Meningiomas are tumors found in the meninges, the membrane that surrounds the brain and spinal cord, and account for over a third of all brain tumors in the United States. While the majority are benign, some can increase pressure in the brain, causing seizures, muscle weakness and vision problems.
The increased risk of meningiomas depends on which method of X-ray dentists' use. Bitewing X-rays, in which a piece of film is placed between the teeth and then exposed to a beam of radiation, almost doubled the risk of tumors in children who received them once a year or more, according to the study. Over 92 percent of the population has undergone a bitewing X-ray, according to Medscape.
A panoramic X-ray, which moves around the head to give a picture of all the teeth to determine if braces are needed, nearly quintupled the risk, according to the study. Panoramic X-rays are much less common than bitewing, according to Medscape.
The researchers acknowledged that the study does not prove X-ray radiation caused the tumors, but instead, offers a potential link. The radiation dose was much higher in the past, which puts older generations at risk more than children today. However, despite the reduced amount of radiation in current X-rays, the researchers said it's important to revisit the guidelines and make sure people do not receive X-rays in excess.
The American Dental Association currently recommends healthy children receive dental X-rays once or twice a year and healthy adults every two to three years. However, people often receive them more often than that, according to the study.
I do not get the feeling that people are aware of those guidelines, Dr. Elizabeth B. Claus, study author and epidemiologist at the Yale School of Medicine, told HealthDay. Many people are having them every six months or every year when the American Dental Association is saying once every two to three years.
However, the study relied on patients' memories of how many dental X-rays they received up to 20 years earlier, which calls the results into question, according to the ADA.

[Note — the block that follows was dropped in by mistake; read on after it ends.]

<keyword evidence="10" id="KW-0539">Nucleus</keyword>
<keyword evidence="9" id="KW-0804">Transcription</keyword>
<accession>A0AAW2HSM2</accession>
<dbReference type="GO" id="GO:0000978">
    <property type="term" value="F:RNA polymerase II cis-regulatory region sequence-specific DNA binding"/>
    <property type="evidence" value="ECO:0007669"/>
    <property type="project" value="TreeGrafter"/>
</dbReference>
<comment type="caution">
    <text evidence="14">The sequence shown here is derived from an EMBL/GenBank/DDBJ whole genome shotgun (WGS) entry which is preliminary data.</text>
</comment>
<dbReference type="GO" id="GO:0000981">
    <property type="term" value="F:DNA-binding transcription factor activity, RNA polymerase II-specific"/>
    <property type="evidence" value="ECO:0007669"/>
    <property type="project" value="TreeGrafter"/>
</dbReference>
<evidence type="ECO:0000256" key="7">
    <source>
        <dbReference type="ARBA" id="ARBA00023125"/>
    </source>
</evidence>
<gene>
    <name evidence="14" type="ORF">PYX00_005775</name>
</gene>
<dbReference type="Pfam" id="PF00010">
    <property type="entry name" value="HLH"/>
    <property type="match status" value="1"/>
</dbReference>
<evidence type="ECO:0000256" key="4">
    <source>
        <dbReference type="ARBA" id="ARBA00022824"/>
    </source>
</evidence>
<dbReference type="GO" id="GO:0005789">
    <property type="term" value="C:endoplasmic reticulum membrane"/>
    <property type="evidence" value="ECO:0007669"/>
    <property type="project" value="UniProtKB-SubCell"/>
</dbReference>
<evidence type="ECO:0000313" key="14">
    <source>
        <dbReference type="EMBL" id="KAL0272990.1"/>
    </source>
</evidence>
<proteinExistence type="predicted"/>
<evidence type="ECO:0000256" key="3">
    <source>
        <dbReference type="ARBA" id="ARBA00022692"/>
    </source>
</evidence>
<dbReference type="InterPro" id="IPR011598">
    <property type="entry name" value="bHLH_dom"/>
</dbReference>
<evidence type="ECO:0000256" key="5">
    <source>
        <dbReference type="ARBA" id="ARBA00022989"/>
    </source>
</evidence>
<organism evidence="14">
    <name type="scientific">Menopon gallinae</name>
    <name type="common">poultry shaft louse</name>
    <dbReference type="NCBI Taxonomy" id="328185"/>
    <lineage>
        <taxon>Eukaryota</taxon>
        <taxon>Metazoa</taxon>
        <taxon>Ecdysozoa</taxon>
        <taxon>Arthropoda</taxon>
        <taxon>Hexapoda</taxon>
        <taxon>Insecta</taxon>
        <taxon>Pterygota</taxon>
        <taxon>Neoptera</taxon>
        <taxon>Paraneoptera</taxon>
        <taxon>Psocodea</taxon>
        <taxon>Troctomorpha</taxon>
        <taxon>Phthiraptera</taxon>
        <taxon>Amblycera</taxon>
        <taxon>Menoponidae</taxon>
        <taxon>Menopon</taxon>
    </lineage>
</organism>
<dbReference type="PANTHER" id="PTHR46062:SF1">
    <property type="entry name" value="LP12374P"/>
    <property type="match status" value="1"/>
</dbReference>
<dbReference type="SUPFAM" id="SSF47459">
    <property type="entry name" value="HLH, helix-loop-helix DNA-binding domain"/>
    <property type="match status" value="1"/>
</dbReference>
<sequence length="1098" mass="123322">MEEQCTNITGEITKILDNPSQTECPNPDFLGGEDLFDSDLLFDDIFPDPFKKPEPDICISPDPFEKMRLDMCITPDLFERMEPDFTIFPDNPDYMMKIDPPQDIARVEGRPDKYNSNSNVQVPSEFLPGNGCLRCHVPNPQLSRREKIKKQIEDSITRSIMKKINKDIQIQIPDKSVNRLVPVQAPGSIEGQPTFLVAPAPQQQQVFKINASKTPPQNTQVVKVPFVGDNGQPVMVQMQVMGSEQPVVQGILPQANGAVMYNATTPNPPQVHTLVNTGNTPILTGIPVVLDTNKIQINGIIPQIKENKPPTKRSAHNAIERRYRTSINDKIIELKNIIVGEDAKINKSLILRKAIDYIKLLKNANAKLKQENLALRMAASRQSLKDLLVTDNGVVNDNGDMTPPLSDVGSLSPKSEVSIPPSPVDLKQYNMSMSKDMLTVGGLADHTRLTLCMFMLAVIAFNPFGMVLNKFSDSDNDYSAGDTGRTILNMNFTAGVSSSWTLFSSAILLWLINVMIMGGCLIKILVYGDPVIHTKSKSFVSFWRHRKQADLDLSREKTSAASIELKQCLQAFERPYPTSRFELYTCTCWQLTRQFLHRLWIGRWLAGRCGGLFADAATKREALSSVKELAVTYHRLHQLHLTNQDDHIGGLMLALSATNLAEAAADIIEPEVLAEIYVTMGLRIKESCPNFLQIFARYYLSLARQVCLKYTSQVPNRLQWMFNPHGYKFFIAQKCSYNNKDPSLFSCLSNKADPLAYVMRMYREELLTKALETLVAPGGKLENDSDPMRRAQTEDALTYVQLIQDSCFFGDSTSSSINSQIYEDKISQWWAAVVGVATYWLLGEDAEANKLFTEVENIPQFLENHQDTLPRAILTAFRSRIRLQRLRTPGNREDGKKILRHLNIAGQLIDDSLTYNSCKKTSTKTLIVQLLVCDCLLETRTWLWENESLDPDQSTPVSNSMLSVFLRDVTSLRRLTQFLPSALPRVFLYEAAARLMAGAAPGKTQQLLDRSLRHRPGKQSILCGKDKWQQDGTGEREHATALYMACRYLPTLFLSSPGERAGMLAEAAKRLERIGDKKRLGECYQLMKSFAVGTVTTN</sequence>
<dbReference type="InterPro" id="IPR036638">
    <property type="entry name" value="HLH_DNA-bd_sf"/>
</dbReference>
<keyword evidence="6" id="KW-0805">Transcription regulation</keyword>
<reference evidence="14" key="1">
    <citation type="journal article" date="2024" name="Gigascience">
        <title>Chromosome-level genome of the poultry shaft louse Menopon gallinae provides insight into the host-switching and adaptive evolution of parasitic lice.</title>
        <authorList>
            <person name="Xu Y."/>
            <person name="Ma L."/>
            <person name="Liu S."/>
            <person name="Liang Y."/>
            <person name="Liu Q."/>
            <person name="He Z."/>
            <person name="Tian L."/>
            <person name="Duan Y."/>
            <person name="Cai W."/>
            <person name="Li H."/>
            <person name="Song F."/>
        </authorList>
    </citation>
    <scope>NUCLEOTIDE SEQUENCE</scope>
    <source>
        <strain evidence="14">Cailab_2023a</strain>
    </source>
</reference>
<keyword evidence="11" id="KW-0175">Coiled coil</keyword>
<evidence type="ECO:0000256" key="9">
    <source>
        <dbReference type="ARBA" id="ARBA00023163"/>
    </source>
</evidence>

Studies have shown that the ability to recall information is often imperfect, the organization said in a statement. Therefore, the results of studies that use this design can be unreliable because they are affected by what scientists call 'recall bias.' Also, the study acknowledges that some of the subjects received dental x-rays decades ago when radiation exposure was greater.
Although the findings are scary, Claus said you can't use it as an excuse to skip your yearly checkup.
Don't panic and don't not go to the dentist, she told the Washington Post. But do look into the guidelines and talk with your dentist. It's worth having that conversation.
Regardless of any guideline changes that come from the study, Dr. Alan G. Lurie, president of the American Academy of Oral and Maxillofacial Radiology, who was not involved in the study, told ABC News that doctors still need to follow the As Low As Reasonable Achievable principle, which states that people should be exposed to as little radiation as possible.
No matter how low the dose gets, it's more than zero, so you need to have a good reason [for the X-ray], he said. He also recommended patients ask their dentists What is it going to tell you that will help you decide how to treat me?
The journal Cancer will publish the study in its April issue.